As an example of typological thinking, consider the following verse from the Pentecostarion for Wednesday Vespers of the 7th week after Pascha which is commenting on the event of Christ’s Ascension:
Adam leap for joy! Rejoice with him, O Eve!
Cast down in Paradise of old, you were clothed in garments of corruption.
Receive today the hope of immortality,
For your Creator has taken you back to Himself!
He wondrously leads you to eternal life;
Today he lifts you on high,
Restoring you to communion with the Father.
The typological imagery begins by addressing Adam and Eve, the first humans created by God, who by their sin destroyed the God established order to the universe in which humans were to be the mediator between God and the rest of creation. The “garments of corruption” refer to the clothes which God gave Adam and Eve after their sin to cover their nakedness (Genesis 3:21). The consequence of the sin of Adam and Eve was that death became part of the human condition (Romans 5:12).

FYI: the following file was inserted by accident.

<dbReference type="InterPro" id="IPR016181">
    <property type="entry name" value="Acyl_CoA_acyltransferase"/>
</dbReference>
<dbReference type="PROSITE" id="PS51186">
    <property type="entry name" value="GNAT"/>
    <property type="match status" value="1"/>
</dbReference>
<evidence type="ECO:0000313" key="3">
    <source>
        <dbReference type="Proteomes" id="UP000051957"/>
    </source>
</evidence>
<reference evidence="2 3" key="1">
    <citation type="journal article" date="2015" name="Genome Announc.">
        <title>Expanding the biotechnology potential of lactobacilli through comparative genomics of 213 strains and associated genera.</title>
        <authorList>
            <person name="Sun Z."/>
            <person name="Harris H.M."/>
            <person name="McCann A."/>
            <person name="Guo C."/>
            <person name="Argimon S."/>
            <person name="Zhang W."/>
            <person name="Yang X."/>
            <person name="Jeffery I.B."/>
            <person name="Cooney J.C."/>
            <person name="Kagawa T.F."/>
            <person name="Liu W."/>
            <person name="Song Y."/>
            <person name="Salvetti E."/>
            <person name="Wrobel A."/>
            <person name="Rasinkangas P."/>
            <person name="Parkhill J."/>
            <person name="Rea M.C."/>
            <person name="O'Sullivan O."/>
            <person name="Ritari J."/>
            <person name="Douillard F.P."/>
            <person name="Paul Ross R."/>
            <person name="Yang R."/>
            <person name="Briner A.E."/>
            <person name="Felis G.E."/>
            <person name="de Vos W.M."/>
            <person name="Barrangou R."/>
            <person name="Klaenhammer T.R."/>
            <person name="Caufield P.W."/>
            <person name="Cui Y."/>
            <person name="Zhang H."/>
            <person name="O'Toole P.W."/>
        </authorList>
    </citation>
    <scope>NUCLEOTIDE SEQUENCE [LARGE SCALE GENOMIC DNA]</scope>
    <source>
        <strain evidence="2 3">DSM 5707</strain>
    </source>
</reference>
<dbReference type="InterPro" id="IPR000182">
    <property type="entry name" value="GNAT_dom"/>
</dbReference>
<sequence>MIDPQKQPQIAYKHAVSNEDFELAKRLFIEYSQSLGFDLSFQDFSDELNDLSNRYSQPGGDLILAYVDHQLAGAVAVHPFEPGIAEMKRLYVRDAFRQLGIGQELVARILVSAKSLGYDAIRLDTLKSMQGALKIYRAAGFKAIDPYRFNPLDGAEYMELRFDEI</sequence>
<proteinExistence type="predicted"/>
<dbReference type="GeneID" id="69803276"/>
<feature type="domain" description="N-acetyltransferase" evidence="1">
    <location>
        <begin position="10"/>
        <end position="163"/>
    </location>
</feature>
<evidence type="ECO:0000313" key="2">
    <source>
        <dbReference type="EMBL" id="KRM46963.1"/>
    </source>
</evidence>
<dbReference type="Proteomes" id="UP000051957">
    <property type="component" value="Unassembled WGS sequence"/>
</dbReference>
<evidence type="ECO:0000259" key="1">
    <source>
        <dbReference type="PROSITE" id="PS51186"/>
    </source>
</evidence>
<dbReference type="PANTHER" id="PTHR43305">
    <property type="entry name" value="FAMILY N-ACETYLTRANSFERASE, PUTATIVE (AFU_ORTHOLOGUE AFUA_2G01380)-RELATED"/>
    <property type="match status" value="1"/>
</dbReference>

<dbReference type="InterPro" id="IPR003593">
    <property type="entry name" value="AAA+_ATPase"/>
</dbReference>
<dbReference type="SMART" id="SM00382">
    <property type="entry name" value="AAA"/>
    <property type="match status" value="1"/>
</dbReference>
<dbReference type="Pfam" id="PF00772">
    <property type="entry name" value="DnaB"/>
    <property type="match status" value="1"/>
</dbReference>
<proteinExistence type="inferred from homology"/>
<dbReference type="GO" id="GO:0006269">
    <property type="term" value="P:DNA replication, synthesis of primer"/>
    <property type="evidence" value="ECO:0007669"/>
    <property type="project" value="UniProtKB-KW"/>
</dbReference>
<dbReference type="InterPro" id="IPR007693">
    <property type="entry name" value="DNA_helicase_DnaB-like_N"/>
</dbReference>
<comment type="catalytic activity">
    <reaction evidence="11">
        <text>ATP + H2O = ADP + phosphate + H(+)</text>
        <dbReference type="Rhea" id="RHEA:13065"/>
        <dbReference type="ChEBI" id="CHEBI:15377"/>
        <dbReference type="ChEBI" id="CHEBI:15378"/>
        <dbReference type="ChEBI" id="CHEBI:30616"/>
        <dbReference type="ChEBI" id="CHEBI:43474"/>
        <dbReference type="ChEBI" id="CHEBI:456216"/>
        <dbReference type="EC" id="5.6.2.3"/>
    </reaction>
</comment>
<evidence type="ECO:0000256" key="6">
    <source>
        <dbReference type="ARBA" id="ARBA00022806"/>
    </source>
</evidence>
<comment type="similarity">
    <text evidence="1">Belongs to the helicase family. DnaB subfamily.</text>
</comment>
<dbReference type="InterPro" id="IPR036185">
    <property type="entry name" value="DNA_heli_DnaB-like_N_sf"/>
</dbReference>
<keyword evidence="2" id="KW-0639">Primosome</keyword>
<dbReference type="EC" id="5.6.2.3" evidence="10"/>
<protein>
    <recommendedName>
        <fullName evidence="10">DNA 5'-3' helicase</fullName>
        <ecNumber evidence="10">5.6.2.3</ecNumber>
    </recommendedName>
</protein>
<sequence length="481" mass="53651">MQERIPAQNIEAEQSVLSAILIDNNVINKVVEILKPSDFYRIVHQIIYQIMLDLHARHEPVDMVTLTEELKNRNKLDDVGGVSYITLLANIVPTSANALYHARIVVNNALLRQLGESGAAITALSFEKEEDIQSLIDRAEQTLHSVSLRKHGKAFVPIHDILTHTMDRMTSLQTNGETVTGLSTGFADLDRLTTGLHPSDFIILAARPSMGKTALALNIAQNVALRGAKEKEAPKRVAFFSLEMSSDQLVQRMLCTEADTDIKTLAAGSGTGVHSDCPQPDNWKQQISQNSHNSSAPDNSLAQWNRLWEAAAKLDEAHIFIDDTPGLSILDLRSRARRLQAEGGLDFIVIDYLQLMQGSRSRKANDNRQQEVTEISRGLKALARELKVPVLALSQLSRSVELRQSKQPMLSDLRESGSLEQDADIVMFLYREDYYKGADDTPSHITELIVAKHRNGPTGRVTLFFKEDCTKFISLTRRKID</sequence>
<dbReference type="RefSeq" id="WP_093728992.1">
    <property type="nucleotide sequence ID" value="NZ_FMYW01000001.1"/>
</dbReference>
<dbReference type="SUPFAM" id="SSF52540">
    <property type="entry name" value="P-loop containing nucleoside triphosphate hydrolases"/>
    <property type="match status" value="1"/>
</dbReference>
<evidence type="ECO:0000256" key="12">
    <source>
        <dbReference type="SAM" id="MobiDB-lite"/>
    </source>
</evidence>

The above hymn says finally with the Ascension the hope of immortality is given to Eve and Adam, a hope they had lost when they sinned and were told they would die for their disobedience to God. The hymn implies the undoing of God’s curse on humanity, for the Creator now accepts Adam and Eve – not just those two as individuals, but as a type of all humans. If we read the hymn literally it implies that Adam and Eve were taken into heaven on Ascension Day, but there is no mention of such a thing in the Scriptures. But in Christ ascending to heaven, we have the reality that humanity is united to divinity in Christ, and thus our humanity (our human nature, not just the persons Adam and Eve) is restored to communion with the Father. Typological thinking helps us to understand the cosmic and universal dimensions of salvation. Sin did not just affect Adam and Eve, it affected all humanity. The same is true of Christ’s incarnation, death and resurrection. All humanity and all humans are touched by the salvation accomplished through Jesus Christ who is both fully man and fully God. We also learn from this a biblical perspective in which humans share a common human nature and thus all humans are interrelated with each other, and everything that one human does affects all of humanity. We are not unrelated and separated individuals – we are each part of the human race, and always connected to all other human beings.